Re: [Wikimediauk-l] new book on Wikipedia
Thanks to Simon for the link. I noticed a comment by Mark Devlin, founder of
. I started writing a response, as a Wikimedian, but as I explored his background I discovered that he see Wikipedia as a rival to his project (which is a bit like the Chinese Baike.com website). Then I noticed several critical articles on Wikipedia, which generally lead to why Newsline is so much better.
As I am temporarily an employee of Wikimedia UK, I feel uncomfortable about posting a comment on the THE comments page. However would be interested in hearing other peoples views on this.
For what its worth here is what I drafted before I abandoned my posting:
I am a long term contributor to Wikipedia and would like to respond to Mark's comment above.
Whilst I agree that the symbiotic relationship between Google and Wikipedia is worthy of further consideration, Mark's conclusion that people such as me who actually create the content get nothing is not really valid. Were we to live in the somewhat constrained universe created by economic theorists where money is the proxy for everything, he might have a point. But such a world is a fantasy. Humanity cannot be reduced to Homo Economicus.
We, and here "we" is not just restricted to the Wikimedian community, get a free online encyclopedia. When asked by people why I contribute to Wikipedia my response is not based on altruism (a useful side product), but on pragmatic utility. Wikipedia functions as a "magic notebook": when I come across an interesting fact which I would like to remember, Wikipedia offers an extension to my natural faculties. I can record the fact, along with any appropriate reference, on the relevant Wikipedia page. I can even start a page where no page existed before. And I don't even have to remember where I made the note. If I have put in suitable links from broader topic pages, I can use the links to find my way back to the information I recorded. But that's not all. I often find that others have contributed more information. The seed I planted has grown, has been watered by many hands. My knowledge expands. And in time I have become part of a global community that shares my interest in learning.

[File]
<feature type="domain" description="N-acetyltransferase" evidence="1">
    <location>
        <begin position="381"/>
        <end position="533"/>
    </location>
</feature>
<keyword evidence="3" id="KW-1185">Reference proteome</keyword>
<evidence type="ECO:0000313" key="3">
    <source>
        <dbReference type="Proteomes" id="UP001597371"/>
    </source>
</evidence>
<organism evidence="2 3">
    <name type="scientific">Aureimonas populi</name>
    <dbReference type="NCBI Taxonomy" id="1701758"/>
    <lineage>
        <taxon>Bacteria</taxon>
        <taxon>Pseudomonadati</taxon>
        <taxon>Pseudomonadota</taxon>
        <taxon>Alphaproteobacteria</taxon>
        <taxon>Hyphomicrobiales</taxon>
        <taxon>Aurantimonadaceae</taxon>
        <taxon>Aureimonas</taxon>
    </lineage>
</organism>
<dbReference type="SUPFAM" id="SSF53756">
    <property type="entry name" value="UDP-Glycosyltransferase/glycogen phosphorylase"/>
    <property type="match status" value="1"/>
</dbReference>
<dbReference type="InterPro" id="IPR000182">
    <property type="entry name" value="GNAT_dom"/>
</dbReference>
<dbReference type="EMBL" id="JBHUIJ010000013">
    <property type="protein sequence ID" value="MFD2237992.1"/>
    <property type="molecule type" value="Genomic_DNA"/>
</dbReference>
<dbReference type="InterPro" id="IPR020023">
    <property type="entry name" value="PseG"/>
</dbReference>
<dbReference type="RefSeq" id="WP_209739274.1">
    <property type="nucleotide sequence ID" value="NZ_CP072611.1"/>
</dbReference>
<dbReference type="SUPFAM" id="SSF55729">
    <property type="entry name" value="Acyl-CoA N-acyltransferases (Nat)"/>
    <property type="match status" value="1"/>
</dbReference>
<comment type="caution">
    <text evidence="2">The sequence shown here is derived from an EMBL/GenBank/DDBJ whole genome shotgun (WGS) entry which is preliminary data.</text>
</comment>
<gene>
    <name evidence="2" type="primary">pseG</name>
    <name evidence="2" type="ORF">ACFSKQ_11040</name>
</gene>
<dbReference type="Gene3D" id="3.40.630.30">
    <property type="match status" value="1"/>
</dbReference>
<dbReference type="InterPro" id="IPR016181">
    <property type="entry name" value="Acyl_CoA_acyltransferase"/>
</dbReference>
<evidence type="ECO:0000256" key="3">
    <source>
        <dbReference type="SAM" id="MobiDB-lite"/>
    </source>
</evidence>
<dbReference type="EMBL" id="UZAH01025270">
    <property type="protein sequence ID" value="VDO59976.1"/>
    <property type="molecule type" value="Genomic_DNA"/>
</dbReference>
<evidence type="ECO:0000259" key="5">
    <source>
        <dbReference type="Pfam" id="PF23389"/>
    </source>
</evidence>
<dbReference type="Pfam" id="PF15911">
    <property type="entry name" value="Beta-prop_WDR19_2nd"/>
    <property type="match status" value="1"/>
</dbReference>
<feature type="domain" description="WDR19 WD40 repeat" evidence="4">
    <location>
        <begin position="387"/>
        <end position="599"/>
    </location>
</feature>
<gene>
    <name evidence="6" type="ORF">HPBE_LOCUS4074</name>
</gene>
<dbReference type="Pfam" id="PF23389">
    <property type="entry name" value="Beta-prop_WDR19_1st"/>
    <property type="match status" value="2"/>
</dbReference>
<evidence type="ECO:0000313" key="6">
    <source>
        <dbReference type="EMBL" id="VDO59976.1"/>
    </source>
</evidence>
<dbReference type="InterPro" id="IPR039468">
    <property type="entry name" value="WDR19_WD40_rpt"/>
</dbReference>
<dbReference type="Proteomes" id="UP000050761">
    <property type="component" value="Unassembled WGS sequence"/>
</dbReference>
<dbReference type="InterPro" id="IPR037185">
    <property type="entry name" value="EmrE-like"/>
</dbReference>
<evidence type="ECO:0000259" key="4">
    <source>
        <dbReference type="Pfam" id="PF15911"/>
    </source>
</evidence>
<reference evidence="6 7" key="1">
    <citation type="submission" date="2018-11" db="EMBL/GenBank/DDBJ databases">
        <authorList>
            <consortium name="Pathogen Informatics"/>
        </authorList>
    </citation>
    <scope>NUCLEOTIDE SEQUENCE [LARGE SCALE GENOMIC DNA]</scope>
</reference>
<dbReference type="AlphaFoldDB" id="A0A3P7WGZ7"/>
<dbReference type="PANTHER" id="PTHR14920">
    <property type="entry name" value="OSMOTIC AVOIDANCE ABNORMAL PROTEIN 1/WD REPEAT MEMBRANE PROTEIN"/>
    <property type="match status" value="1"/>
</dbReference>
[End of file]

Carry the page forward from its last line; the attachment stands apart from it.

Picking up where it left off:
That is a public good which is very far from being "nothing".
On 02 January 2015 at 16:04 Simon Knight <sjgknight@xxxxxxxxx> wrote:
New book on Wikipedia & a review in the Times Higher (no paywall): http://www.timeshighereducation.co.uk/books/wikipedia-and-the-politics-of-openness-by-nathaniel-tkacz/2017640.article including a short interview/bio-sketch with the author.
Might be of interest.
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